Wide World of Webcomics: The Adventures of GUNNERKRIGG COURT

Welcome back to Newsarama’s Wide World of Webcomics, our ongoing look at the best of the web! Today, we take a trip to a spooky school that’s become one of the most popular all-ages comics online.


At Gunnerkrigg Court (www.gunnerkrigg.com), the skies are gray and the mysteries run deep, with gods, demons and the occasional robot intermingling with the student body. Young Antimony Carver has found herself drawn into the Court’s mysteries, and the strange and magical creatures exiting in the Gillitie Wood outside the school – while dealing with the everyday strangeness of dealing with friends and classes.

Sine 2005, Gunnerkrigg Court has received international acclaim from such fans as Neil Gaiman, and been reprinted by Titan Books in the UK and Archaia Studios (Mouse Guard) in the US. We spoke with the strip’s creator, Tom Siddell, who has just recently been able to make the Court his full-time job, about the strip’s origins and its future.

Newsarama: Tom, how did you initially conceive the idea for the strip?

Tom Siddell: Before I started the comic I wasn’t really doing much with my artwork. I’d fallen into the habit of drawing nothing more substantial than a character standing aimlessly in the middle of a blank canvas, so I wanted a way to draw something with a lot more range.


I’d been reading webcomics as well, and I realized how easy it would be to put a comic of my own on-line, and what better way to force myself to keep at it than stick to an updating schedule? When I had the main character and setting in mind, I knew I wanted it to be about mythology and monsters and perhaps robots, but I started the first chapter without a solid idea of the story as a whole.

I used that time to see how the characters and setting felt, and wrote the main outline for the entire comic based on how I felt as I worked on the beginning. By the end of the first chapter, I had a much better grasp of what I wanted to do, what would happen and, hopefully, how it would all work together, so I just carried on from there.

Nrama: How did you develop the character of Antimony?

Siddell: Before I started the comic I was doodling one day, just drawing nothing in particular, sketches of characters and the like. I drew one that I felt looked interesting, and she later became Antimony Carver. I liked her stoic look and ridiculous makeup, and when I’d thought about the setting, I knew I wanted her to be sort of unflappable despite all the strange stuff that was happening around her.

As I worked on the story I knew I would have to explain just why she was as she was, and I liked that she had a lot of mystery to her as well. I still find her the most interesting character in the comic, which is a good thing, or I’d not enjoy drawing and writing her as much as I do. 

Nrama: Tell us a little bit about your process for writing and drawing the strip. 

Siddell: It’s pretty simple. I have an outline for the whole comic, but I only write it chapter at a time. This lets me keep things flexible while still hitting all the major points I need to get to along the way.


The chapter scripts are very basic, just lines of dialogue or brief descriptions of the actions taking place page by page. Then I do the rough layout of the page, see how many panels I need, where the speech bubbles go and what’s happening in each panel.

Then I draw a tighter sketch to get the page all sorted out. Then I ink it and color it. Some pages go quicker than others, some don’t have text, some don’t have panels, some are big splash pages that I love working on.

Nrama: What have been some of the biggest advantages and difficulties of doing this as a webcomic?

Siddell: Well the biggest advantage is that people read it. If I didn’t have the internet, my comic would never have seen the light of day. I was able to put it online as I was working on it and improve as I went. I could never have pitched it to a publisher, or expected it to be printed and in peoples’ hands.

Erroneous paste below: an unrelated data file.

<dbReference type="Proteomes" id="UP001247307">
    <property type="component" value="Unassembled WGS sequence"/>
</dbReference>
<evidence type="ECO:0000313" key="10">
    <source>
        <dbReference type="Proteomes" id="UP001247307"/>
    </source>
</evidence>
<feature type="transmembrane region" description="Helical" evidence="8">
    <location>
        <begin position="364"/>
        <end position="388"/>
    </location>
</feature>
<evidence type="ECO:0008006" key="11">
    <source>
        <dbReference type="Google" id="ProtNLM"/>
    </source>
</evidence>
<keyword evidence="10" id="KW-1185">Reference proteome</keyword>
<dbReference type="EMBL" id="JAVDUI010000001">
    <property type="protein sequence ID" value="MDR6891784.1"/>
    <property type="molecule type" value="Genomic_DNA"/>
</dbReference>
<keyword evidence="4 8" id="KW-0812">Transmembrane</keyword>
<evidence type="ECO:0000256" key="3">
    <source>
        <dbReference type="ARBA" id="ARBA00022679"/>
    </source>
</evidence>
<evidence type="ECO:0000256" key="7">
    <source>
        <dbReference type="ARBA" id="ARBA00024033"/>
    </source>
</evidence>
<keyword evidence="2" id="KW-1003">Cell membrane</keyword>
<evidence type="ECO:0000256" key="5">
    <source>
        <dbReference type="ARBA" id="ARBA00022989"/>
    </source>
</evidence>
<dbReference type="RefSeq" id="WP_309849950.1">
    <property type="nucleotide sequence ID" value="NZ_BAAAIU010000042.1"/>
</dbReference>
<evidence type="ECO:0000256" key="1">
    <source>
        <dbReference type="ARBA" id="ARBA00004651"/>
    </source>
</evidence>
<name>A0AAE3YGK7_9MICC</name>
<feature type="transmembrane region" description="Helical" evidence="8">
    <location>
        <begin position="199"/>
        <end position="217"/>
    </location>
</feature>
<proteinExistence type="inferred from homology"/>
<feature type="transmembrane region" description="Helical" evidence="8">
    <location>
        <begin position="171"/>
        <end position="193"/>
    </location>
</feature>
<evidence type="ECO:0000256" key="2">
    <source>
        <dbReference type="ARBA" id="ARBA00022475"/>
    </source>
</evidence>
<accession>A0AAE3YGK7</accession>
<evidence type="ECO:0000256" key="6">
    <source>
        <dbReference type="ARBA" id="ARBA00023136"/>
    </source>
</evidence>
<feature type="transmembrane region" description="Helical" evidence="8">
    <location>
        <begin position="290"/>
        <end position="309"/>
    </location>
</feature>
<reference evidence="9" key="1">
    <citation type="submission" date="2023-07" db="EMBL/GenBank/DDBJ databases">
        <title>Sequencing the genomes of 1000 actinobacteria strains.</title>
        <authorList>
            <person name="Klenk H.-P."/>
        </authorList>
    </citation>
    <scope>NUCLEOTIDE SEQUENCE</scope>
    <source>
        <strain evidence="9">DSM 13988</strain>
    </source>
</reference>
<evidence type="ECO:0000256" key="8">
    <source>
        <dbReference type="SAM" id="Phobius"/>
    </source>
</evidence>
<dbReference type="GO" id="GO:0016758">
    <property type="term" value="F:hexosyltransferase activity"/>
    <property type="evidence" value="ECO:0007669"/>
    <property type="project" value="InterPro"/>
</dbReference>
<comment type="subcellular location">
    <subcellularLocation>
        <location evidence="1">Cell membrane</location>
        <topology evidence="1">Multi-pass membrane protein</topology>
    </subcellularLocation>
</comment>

The internet removes the problem of distribution from the equation and makes it available to anyone in the world. All I had to do was write and draw a comic that people enjoyed; it wasn’t about being connected, or knowing how to get something published.

I feel I’ve been very lucky from the beginning, I had some good exposure and the audience grew from that. Never missing an update let readers know they can always expect to see the next page on time.

I suppose the downside is that it can be hard to get noticed on the internet. Someone starting out from scratch have a lot of competition to go up against and a times it might feel like you will never be noticed amidst all the noise. All you can do, really, is keep plugging away at it, do the best work you can, try to get the word out, and hopefully things will pick up.


The main thing I tell anyone who asks for comic advice is that they should be working on a story that they enjoy making themselves. That way, even if it feels like nobody else is reading along, you will still be eager to work on it.

Nrama: What are some of the biggest challenges in writing a story from the perspective of younger characters?

Siddell: I don’t find it much of a challenge, but then again, my characters are pretty unrealistic compared to real-life kids. Luckily, that’s what I wanted to do. I wanted to have young characters that seem fine with the weird situations they find themselves in, at a stage in their life where they are still figuring things out.

While you and I had to spend our childhoods learning to deal with emotions, hormones and school, the kids in my comic also have to learn things like how to speak to giant, prehistoric crab monster, or how to deal with robots.

I still remember what it was like to be a kid, and I suppose a lo of the inspiration for the comic came from the distorted view young people have of the world at that age. I wanted to do a comic that looked at the world that way, but also make it accessible to people of all ages. Luckily, I’ve heard great feedback from readers young and old!

Nrama: For that matter, what are some of the biggest challenges in keeping the plotlines and mythology of the strip straight?

Siddell: First and foremost, I keep the story straight. The major events that I need to hit, what happens and why. The mythologies and inspiration I use along the way are there to aid me in the story I want to tell.

I love researching myths and legends, so I knew right from the start I had to put as many of them in the story, and it’s been great fun having them all mingle together as they are. Sometimes I’d like to go off on a tangent and perhaps explore how the different myths might conflict with each other, but if that doesn’t push the tory forward then I have to cut it out.